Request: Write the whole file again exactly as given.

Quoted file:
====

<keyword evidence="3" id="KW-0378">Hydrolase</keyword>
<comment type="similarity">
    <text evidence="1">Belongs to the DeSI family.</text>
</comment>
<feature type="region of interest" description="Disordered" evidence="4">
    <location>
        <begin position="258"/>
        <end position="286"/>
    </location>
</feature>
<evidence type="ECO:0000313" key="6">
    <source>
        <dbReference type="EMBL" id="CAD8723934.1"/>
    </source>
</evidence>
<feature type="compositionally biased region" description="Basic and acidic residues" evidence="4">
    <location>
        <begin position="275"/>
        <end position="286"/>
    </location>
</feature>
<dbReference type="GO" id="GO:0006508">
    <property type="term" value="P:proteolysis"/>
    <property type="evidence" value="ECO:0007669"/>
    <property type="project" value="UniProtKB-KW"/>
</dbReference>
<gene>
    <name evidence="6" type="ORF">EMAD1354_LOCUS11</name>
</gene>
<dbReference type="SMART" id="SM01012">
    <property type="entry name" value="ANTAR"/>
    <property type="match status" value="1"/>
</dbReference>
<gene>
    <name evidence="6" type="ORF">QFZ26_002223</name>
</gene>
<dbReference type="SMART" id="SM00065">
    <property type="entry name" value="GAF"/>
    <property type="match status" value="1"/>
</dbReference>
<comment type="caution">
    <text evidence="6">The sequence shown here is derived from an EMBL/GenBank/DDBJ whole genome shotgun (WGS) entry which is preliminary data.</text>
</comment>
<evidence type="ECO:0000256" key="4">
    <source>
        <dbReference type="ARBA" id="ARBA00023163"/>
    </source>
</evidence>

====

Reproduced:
<keyword evidence="3" id="KW-0378">Hydrolase</keyword>
<comment type="similarity">
    <text evidence="1">Belongs to the DeSI family.</text>
</comment>
<feature type="region of interest" description="Disordered" evidence="4">
    <location>
        <begin position="258"/>
        <end position="286"/>
    </location>
</feature>
<evidence type="ECO:0000313" key="6">
    <source>
        <dbReference type="EMBL" id="CAD8723934.1"/>
    </source>
</evidence>
<feature type="compositionally biased region" description="Basic and acidic residues" evidence="4">
    <location>
        <begin position="275"/>
        <end position="286"/>
    </location>
</feature>
<dbReference type="GO" id="GO:0006508">
    <property type="term" value="P:proteolysis"/>
    <property type="evidence" value="ECO:0007669"/>
    <property type="project" value="UniProtKB-KW"/>
</dbReference>
<gene>
    <name evidence="6" type="ORF">EMAD1354_LOCUS11</name>
</gene>
<dbReference type="SMART" id="SM01012">
    <property type="entry name" value="ANTAR"/>
    <property type="match status" value="1"/>
</dbReference>
<gene>
    <name evidence="6" type="ORF">QFZ26_002223</name>
</gene>
<dbReference type="SMART" id="SM00065">
    <property type="entry name" value="GAF"/>
    <property type="match status" value="1"/>
</dbReference>
<comment type="caution">
    <text evidence="6">The sequence shown here is derived from an EMBL/GenBank/DDBJ whole genome shotgun (WGS) entry which is preliminary data.</text>
</comment>
<evidence type="ECO:0000256" key="4">
    <source>
        <dbReference type="ARBA" id="ARBA00023163"/>
    </source>
</evidence>